Personal finance website MoneyGeek compiled federal crash statistics from 2017-2018 to determine which states have the highest rates of distracted driving. Kentucky ranked third in the nation for distracted driving, with a fatality rate of 2.82 per billion miles traveled. Distracted driving resulted in approximately 279 deaths statewide from 2017-2018.
Distracted driving isn't a problem confined only to some states. It is a national epidemic. Nearly 3,000 people died in distracted driving crashes across the U.S., according to federal statistics. What's more unnerving, there could be thousands of drivers using their phones behind the wheel at any given moment. State-by-state prevalence of distracted driving may depend on how strict the laws are and how well they are enforced.
What are the distracted driving laws in Kentucky?
The current laws in Kentucky are rather lax in comparison to other states. They only prohibit drivers from typing, sending, or reading text messages. They don't stop drivers from holding or handling phones, or using other smartphone features. For examples, drivers can still make phone calls, use apps, and program GPS navigation.
The law prohibits drivers under the age of 18 from phone use. Violators could face:
- A $25 fine for a first offense
- $50 fine for a second offense
- Three points added to driver's license
- 180 waiting period to apply for regular license for drivers under 18
Can stricter laws make our roads safer?
Kentucky lawmakers are currently pushing legislation to ban all cellphone use while driving. State Representative James Tipton (R-Taylorsville) introduced the Phone-Down Kentucky Act (House Bill 255) in January.
If the bill becomes law, drivers will be prohibited from using cellphones while driving and while temporarily stopped in traffic. It would also prohibit watching, recording, or broadcasting videos on a handheld device. The bill does permit:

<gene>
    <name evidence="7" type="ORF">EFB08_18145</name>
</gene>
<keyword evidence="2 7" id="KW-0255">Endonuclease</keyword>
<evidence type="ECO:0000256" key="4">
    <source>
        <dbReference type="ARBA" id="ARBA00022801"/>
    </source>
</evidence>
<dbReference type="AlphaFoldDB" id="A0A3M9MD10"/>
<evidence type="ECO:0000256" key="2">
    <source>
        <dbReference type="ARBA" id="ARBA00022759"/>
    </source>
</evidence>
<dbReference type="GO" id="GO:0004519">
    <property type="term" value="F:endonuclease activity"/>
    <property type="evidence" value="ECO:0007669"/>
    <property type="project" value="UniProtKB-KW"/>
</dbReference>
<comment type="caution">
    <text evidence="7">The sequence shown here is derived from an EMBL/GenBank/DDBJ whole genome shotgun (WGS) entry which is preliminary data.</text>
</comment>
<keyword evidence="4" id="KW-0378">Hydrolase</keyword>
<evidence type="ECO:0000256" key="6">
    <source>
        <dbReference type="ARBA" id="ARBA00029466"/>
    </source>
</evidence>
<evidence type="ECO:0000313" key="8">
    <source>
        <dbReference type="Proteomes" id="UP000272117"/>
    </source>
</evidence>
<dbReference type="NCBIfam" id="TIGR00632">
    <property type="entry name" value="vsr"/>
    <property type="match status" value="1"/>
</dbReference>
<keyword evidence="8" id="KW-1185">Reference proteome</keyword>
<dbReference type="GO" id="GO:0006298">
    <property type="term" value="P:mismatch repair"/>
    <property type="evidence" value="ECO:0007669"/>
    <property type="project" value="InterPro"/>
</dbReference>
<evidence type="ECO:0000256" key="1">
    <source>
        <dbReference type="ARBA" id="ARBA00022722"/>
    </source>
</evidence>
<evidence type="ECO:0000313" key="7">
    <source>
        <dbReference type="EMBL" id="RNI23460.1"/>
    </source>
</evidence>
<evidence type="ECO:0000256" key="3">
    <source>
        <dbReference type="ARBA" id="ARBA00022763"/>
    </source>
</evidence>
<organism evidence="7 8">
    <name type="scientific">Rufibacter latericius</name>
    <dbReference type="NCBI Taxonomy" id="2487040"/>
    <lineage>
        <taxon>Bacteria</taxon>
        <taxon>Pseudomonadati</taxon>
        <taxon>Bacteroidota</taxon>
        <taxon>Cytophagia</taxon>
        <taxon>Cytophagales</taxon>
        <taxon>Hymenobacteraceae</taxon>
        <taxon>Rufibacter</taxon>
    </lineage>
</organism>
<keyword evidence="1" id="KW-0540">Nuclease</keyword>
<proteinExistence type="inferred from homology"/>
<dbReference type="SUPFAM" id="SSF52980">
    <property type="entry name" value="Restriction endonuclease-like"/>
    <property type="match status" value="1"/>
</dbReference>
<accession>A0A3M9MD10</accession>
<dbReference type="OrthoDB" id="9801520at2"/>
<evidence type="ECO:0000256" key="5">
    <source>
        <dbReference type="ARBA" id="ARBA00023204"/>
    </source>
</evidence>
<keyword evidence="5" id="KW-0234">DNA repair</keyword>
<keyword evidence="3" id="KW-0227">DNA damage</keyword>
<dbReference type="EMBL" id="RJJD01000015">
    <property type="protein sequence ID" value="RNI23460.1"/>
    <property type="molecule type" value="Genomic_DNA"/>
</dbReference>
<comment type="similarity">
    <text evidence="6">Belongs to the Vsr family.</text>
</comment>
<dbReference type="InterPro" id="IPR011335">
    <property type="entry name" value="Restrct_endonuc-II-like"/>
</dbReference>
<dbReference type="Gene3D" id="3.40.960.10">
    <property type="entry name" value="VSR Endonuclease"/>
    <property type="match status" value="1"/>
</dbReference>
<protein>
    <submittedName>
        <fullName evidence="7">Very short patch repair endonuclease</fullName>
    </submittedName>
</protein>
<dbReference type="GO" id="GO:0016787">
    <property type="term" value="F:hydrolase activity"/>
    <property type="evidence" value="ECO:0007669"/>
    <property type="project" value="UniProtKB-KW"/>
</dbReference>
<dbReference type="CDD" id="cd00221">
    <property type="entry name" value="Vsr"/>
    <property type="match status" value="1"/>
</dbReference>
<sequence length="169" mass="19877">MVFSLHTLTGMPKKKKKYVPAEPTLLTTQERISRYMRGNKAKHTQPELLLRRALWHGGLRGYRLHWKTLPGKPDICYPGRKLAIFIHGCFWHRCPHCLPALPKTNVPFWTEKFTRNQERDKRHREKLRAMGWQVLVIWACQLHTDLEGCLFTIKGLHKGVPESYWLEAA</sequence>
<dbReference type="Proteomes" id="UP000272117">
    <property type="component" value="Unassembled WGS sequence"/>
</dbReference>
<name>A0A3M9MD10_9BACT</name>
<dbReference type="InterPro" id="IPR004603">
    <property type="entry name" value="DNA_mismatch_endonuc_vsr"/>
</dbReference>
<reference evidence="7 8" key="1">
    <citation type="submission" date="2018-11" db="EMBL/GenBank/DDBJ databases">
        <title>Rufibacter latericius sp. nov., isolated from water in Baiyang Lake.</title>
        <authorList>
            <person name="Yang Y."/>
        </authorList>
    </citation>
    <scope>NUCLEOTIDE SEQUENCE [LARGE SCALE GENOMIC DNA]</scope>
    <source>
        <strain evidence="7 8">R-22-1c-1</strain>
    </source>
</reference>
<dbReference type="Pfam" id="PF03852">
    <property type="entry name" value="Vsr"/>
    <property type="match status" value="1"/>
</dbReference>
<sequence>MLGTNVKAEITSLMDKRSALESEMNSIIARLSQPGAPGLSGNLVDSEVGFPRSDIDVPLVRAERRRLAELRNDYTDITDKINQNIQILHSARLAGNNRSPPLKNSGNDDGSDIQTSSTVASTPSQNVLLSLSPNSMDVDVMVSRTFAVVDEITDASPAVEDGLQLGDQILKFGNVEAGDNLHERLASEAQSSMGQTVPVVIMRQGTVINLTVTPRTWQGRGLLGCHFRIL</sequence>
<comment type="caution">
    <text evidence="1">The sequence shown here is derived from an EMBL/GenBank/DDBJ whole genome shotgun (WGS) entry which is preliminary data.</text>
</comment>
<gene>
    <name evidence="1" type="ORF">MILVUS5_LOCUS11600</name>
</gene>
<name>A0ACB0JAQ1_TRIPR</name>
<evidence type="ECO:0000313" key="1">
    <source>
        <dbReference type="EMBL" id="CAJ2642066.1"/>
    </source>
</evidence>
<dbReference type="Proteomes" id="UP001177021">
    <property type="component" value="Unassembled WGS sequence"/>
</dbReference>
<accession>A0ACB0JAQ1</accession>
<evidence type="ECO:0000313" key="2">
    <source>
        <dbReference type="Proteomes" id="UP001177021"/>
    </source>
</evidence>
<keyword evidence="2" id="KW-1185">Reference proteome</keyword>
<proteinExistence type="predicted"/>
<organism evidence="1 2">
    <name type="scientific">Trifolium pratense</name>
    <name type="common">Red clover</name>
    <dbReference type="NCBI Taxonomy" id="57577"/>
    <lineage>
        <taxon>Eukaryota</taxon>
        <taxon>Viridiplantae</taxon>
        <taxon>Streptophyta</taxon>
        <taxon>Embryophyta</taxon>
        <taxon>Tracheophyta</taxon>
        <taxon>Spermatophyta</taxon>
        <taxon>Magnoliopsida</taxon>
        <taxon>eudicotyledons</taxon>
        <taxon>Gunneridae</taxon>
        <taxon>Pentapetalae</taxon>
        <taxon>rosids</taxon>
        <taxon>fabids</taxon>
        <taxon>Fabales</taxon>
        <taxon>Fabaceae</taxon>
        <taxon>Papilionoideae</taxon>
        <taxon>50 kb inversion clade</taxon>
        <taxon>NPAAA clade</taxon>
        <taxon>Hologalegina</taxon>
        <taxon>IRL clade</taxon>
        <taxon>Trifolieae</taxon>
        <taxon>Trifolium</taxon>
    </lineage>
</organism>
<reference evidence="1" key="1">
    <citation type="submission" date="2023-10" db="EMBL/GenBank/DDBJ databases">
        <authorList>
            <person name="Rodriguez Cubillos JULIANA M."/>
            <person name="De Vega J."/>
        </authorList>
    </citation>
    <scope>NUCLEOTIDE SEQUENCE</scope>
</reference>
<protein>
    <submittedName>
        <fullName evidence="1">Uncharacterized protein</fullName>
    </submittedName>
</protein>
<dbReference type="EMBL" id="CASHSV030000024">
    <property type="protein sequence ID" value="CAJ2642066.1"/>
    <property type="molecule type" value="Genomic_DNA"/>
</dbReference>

- Use of hands-free and voice-operated technology
- Programming GPS navigation
- Minimal swiping or handling of mounted devices
Violators could face a $50 fine for a first offense and a $50 fine for a second offense.
This legislation could help deter phone use behind the wheel, but that doesn't mean that all drivers will comply with the law. Furthermore, distracted driving involves more than simply using phones. It involves any action that causes drivers to take their eyes off the road, hands off the wheel, and attention away from driving.
The Whaley Law Firm has been fighting for the rights of injured motorists in the Louisville area since 2004. We have seen how something as brief as checking a phone notification can change someone's life for the worse. Contact us online if you or a loved one was hurt in a crash with a distracted driver. We offer free consultations and will not ask for money unless we win your case.